Build A Separate Structure To House Your Pool Equipment
Consider building a pool house containing all the swimming clothes, toys, and other supplies. It should be close enough to the pool so that you, or anyone using it, can go there quickly without having to enter the house. You can also install cubicles in the structure, which can be used for changing.
Above Ground Pool Ladders
Above ground pool ladders provide a way for people to enter and exit their pool with ease. Without the addition of a ladder, entering a large above-ground pool can be quite hard, not to mention dangerous.
These ladders have several steps that users walk on to get inside the pool.
A set of handlebars minimizes the chances of slipping.
There are several basic types of ladders, each of which works with a different kind of pool setup. If an above ground deck is present, users will only need a single ladder positioned inside the pool on the edge of the deck.
If the pool stands freely, a ladder will be needed on both the outside and inside of the pool.
Let’s look into these ladders in greater detail.
Soft-Sided Pool Ladders
For pools that have soft sides, an A-frame ladder is a must. Since the walls of these pools are too soft to support the weight, A-frame ladders act as a bridge over the top.
The ladder is installed by placing it over the edge of the pool. This puts steps on both the inside and outside of the pool for easy entry and exit.
Metal ladders are made from aluminum and typically have ABS plastic steps. Aluminum will not rust in water, making it safe to use in a poolside atmosphere.
Ladders made completely of plastic are also available.
People concerned about the ladder’s legs scratching or ripping the pool liner can use a special ladder pad for protection.
Always match the height of the ladder with the height of the side walls. The wall should not touch the ladder when installed. Choosing between a ladder with handrails and one without them is a matter of preference.
Handrails improve safety which can be important for young children or the elderly.
Hard-Sided Pool Ladders
One-sided ladders can be used on hard-sided pools because the wall is capable of supporting the weight.
One-sided ladders lean up against the pool wall and can be placed inside or outside the pool. These ladders often have a loop on the top which grips the pool to keep it in place.
For pools with a slanted or uneven bottom, an above ground pool ladder with a pivoting bottom is recommended to reduce stress on the liner.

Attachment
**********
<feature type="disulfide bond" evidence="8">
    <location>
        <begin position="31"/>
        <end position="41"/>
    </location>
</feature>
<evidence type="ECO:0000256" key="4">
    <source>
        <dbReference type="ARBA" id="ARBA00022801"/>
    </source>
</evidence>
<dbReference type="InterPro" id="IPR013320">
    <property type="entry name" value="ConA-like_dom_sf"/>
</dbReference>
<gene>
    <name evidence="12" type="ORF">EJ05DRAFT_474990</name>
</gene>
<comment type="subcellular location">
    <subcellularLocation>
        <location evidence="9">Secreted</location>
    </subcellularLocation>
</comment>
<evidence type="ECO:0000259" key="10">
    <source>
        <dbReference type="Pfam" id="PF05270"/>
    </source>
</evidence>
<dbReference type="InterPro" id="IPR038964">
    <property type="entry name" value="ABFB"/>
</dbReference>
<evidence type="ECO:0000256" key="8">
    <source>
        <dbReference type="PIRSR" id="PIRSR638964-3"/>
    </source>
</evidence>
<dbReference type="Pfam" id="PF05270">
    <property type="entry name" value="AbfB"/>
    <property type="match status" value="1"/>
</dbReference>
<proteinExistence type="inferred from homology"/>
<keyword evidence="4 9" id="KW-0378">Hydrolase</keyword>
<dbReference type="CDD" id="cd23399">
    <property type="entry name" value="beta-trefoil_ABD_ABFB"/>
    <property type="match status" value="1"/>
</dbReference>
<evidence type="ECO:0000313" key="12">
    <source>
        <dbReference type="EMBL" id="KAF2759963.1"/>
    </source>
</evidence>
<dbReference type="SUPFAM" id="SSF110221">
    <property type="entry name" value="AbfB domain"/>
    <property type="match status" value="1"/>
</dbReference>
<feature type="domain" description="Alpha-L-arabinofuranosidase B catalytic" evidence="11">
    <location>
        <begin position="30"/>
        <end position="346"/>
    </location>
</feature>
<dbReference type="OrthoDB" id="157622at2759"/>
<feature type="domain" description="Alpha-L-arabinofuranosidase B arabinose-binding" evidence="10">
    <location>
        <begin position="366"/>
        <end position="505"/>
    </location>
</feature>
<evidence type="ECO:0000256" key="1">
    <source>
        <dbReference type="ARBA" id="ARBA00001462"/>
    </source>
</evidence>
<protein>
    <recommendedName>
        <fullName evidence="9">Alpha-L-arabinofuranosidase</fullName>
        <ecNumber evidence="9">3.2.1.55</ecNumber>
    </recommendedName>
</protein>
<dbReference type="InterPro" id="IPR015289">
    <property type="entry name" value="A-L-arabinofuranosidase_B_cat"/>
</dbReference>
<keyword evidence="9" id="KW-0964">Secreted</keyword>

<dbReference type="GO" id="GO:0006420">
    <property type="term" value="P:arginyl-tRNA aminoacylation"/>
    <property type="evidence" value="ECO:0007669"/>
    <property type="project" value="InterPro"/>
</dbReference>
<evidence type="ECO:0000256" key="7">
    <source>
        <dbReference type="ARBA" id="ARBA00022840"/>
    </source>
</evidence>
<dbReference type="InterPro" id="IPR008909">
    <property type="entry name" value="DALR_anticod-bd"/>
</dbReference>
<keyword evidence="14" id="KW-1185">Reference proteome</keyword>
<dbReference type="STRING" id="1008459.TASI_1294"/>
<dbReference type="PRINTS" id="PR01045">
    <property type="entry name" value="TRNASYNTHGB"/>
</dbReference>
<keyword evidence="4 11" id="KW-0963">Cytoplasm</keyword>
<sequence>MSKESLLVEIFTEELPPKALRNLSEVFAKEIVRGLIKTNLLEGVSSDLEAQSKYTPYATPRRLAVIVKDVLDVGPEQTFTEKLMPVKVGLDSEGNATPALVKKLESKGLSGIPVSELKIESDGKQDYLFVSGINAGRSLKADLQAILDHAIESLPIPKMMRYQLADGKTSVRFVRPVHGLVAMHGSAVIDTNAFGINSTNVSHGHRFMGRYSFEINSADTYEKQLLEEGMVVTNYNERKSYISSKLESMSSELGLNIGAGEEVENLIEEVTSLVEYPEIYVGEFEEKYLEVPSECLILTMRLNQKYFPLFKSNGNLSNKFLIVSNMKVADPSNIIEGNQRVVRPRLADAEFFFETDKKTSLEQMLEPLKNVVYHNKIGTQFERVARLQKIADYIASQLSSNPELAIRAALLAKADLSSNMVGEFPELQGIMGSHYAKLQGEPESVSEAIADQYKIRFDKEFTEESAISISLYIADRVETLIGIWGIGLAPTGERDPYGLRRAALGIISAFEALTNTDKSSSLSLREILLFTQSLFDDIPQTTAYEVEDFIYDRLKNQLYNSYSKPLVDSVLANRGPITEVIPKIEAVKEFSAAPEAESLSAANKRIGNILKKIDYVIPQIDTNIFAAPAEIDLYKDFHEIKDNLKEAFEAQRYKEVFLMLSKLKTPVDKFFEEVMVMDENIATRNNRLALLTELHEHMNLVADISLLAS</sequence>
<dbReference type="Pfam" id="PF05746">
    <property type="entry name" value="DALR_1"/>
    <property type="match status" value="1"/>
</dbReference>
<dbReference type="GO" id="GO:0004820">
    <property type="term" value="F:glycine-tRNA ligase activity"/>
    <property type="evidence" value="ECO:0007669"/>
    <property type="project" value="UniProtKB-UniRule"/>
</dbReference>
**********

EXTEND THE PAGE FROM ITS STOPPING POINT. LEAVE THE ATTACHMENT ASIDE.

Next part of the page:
When using a one-sided ladder, users must decide whether entering or exiting the pool is more difficult and place the ladder on the more difficult side. A-frame above ground pool ladders can also be used on hard-sided pools.
Above Ground Pools with Decks
An above-ground pool with a deck can make use of a one-sided ladder for exiting the pool, and another for entering the deck. If the deck does not come with an entry ladder, a one-sided ladder can be leaned up against it.
Another one-sided ladder can be placed inside the pool for exiting to the deck.
Free-standing deck sets are available that combine the above ground swimming pool ladders and a small deck in one package. Simply assemble the deck at the poolside for an instant deck and ladder setup.
The first thing you will have to do is measure your pool so you can accurately determine the diameter and the height of your pool. Having these measurements will help you figure out the appropriate deck size you will need for your pool.
When choosing the decking you are going to be using to improve your outdoor living space, make sure to keep in mind the pros and cons of each material type and the maintenance time you are willing to put in to care for it throughout the year.
Building the deck yourself can definitely save you some money, but you need to make sure to arm yourself with all the information you need to successfully complete a safe and stable deck for your pool that will add value to the home and last your family for years.